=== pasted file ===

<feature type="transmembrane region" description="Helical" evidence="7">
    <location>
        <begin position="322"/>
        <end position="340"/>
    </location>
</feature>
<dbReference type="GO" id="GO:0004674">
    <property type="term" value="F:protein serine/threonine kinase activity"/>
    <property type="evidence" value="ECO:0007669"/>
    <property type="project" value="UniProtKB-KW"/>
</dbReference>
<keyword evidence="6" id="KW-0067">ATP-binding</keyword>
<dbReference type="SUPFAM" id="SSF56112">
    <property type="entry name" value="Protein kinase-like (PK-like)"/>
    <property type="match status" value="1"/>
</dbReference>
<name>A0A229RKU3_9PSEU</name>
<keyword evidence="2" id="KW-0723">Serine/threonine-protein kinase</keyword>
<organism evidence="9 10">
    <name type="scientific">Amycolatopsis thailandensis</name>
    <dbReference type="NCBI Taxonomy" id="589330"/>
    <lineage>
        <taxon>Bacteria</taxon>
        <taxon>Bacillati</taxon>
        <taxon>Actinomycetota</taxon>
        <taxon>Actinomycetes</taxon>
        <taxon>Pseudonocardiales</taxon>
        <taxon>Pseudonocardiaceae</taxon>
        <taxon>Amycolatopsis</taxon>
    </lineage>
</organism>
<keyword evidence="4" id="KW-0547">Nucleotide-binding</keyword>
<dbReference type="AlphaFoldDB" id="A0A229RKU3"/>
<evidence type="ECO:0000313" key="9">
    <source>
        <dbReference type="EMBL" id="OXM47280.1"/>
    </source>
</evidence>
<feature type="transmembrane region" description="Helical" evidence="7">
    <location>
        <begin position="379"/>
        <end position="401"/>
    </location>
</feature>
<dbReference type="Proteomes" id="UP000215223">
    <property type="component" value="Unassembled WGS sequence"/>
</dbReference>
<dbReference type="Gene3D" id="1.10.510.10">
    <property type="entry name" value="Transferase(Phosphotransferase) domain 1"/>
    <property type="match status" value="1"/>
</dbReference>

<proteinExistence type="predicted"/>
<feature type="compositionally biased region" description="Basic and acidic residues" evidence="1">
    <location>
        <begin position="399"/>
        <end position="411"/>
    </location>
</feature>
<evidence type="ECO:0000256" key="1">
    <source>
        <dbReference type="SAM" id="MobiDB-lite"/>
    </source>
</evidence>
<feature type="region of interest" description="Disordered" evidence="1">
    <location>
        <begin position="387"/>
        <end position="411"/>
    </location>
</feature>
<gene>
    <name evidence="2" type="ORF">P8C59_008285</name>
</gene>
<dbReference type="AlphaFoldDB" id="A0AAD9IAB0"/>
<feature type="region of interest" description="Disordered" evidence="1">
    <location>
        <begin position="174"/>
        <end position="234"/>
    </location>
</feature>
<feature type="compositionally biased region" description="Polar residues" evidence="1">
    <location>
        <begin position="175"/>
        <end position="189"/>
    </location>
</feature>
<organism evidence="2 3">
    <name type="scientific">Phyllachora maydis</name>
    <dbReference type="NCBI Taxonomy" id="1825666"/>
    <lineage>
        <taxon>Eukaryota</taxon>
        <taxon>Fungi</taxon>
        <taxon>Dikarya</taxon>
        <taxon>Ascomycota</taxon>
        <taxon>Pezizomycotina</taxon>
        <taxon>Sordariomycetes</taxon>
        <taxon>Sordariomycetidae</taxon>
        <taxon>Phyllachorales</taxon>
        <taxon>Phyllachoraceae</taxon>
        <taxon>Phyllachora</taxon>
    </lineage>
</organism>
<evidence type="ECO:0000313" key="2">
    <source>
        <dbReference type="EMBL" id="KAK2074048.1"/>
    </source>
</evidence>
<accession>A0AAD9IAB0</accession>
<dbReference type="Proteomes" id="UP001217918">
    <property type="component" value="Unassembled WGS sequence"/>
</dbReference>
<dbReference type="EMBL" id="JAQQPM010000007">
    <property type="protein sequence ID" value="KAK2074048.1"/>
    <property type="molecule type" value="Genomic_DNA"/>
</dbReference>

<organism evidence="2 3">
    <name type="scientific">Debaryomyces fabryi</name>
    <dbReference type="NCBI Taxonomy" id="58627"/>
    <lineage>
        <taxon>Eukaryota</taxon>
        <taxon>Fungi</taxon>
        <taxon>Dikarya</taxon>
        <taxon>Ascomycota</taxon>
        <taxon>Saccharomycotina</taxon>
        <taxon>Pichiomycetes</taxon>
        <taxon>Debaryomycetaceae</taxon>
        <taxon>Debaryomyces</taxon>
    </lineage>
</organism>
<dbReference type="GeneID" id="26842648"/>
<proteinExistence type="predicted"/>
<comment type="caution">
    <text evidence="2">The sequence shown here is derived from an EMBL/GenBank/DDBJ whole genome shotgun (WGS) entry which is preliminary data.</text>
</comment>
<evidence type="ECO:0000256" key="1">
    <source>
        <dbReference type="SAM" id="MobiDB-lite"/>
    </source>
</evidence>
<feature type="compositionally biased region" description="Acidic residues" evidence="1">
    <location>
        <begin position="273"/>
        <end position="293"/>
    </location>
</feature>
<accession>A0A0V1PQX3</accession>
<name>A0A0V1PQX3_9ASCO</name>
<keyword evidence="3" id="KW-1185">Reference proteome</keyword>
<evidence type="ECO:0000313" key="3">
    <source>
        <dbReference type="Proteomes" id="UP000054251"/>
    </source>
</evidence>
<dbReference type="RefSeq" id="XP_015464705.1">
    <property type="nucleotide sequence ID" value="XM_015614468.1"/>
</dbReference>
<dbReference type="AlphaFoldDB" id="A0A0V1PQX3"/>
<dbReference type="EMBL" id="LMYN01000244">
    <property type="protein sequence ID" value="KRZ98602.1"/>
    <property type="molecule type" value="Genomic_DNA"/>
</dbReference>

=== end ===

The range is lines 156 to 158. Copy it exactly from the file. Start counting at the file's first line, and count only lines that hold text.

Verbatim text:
<dbReference type="AlphaFoldDB" id="A0A0V1PQX3"/>
<dbReference type="EMBL" id="LMYN01000244">
    <property type="protein sequence ID" value="KRZ98602.1"/>